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And now, in your neck of the galaxy

Star Wars, as anyone who has any contact with the young must know, has hit the big screen in a revamped version. Cunningly timed to coincide with R2D2, C3PO and the cosmic forces of good and evil flooding into this neck of the galaxy, are book and tape versions of the three stories: Star Wars, The Empire Strikes Back and Return of the Jedi (Pounds 4.99 each set, Reed Books).

These are not the soundtracks of the films, but well turned-out abridgements. They are also quite short (about 20 minutes each) and, with read-along books, quite within the comprehension of a seven-year-old, especially with the audible signal to turn the page. These really are the ultimate spin-off: the tape of the book of the film of... However, they are guaranteed to amuse interplanetary warriors in the seven-to-11 age group.

Roald Dahl's Matilda (Pounds 7.99 Collins, two tapes) is altogether more complex stuff. This abridgement follows the film version pretty closely. Read by Jenny Hanley, who strikes a nice mean between Dahl's relish for sadistic mayhem and the nerves of younger listeners, the story (if you have been living in a cave even further from young lives than the one inhabited by those who don't know about Star Wars) concerns a little girl who is amazingly precocious and, despite her family's being almost illiterate, becomes a prodigy of wisdom and book-learning. In the process, she helps her sweet teacher, Miss Honey (all puns intended) free herself from the tyranny of her Aunt Agatha, also known as Miss Trunchbull, fearsome headmistress. Oh, and there's also Matilda's family who not only are crooks and bullies but also - and we are left in no doubt that for Dahl this is a worse sin than clocking second-hand cars - hate reading and prefer TV. For anyone between four and 11.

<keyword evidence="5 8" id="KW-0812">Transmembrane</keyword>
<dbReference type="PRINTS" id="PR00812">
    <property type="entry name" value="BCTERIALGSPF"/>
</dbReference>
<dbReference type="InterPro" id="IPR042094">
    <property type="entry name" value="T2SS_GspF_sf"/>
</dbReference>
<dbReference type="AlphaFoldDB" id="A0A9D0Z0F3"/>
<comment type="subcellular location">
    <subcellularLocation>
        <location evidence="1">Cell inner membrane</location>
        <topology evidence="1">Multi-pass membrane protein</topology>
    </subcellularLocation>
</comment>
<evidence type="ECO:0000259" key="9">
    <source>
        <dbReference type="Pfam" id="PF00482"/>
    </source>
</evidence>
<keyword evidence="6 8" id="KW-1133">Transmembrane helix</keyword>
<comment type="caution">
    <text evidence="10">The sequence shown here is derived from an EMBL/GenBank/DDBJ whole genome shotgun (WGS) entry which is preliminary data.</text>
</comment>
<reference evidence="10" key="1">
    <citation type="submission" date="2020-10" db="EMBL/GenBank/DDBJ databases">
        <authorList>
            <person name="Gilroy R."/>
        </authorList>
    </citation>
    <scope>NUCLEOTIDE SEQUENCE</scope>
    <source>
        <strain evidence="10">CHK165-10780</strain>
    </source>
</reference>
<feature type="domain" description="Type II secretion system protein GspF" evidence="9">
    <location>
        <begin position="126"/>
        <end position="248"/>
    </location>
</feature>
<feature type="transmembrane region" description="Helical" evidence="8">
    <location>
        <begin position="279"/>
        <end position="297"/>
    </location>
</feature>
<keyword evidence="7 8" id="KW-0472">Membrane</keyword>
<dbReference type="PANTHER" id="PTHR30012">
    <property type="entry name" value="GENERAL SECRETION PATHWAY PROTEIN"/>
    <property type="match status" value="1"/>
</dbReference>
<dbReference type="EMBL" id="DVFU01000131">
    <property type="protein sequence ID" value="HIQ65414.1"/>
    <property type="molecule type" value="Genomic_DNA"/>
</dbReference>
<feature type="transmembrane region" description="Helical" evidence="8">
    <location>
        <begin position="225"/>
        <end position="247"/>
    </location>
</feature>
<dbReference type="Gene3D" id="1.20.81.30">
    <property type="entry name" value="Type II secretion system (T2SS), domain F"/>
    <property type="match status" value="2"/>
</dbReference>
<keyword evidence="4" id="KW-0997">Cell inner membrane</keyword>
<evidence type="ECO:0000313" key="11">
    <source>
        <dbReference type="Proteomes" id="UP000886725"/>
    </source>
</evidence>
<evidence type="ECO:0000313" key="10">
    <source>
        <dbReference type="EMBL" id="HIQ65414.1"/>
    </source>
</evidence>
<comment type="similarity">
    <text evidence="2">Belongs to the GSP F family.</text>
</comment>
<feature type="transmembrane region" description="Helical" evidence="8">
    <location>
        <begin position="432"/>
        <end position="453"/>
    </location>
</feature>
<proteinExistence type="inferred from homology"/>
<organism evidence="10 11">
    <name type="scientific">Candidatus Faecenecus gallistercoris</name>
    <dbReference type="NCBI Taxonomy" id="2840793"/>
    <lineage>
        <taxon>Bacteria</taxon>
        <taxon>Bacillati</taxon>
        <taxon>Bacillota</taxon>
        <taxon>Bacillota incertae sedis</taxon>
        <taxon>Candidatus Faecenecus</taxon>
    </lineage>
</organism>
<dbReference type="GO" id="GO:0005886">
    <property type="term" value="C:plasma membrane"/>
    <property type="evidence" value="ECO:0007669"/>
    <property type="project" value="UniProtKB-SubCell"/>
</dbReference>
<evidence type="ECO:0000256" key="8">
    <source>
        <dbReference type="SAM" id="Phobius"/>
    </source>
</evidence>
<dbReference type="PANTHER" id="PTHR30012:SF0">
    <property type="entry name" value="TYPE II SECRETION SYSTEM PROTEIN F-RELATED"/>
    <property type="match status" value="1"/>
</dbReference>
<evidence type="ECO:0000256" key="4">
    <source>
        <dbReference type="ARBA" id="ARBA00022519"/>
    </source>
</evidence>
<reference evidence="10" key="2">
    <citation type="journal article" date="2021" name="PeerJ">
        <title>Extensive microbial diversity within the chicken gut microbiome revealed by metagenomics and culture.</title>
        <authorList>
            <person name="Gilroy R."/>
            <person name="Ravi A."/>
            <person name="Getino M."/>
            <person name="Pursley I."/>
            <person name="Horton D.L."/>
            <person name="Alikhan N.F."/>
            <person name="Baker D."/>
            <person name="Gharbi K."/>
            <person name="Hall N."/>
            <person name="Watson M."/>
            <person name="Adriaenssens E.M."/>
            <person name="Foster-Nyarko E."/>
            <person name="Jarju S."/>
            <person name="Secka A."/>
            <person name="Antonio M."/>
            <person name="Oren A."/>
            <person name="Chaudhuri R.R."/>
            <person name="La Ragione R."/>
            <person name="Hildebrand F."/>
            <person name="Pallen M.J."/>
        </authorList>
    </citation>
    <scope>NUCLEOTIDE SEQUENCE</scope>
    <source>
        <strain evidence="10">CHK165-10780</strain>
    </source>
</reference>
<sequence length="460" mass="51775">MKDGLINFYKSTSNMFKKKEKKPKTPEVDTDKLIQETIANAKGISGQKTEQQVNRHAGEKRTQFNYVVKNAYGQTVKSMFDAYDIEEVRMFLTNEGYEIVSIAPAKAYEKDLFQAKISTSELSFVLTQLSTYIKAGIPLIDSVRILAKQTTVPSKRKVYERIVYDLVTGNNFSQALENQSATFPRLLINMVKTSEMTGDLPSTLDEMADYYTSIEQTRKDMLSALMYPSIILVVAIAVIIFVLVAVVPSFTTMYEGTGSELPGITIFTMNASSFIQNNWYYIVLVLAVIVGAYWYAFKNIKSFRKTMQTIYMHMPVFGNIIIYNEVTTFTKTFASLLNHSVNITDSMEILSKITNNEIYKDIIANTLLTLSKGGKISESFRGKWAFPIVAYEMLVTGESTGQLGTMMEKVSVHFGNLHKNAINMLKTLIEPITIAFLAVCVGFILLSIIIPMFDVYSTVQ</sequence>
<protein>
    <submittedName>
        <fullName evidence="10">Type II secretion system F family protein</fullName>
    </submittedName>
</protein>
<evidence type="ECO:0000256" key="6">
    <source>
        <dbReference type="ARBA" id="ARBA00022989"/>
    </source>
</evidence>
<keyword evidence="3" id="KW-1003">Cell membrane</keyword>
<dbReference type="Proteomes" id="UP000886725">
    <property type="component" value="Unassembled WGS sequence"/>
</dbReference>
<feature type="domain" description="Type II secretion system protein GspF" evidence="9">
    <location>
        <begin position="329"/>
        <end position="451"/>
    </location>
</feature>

In some ways more sophisticated, in others much shallower, the Bonechillers series from Collins (Pounds 5.99) takes stories about youngsters at American schools with a creepy twist. This is good spine-tingling, nail-biting stuff which weaves together hokum and adolescent drama.

In Strange Brew (60 minutes), Tori whips up a potion from a book which mysteriously appears at the same time as her new best friend. Rather like Carrie in Brian de Palma's film, Tori makes her class skid around on bubbles, the students throw up in the cafeteria and the school burns down. But don't worry, it all comes out in the wash.

Likewise, in Teacher Creature, Joey and Nate's suspicions about the spooky new teacher sprout when they find him reading a cookbook featuring recipes for roast children with wild mushrooms. Batrachian (a bit of a giveaway, a name which means "lizardlike") finally gets his comeuppance due to a combination of peanut butter and jelly sandwiches and mutant trees. Gruesome satisfaction for gory-minded eight to 12-year-olds.

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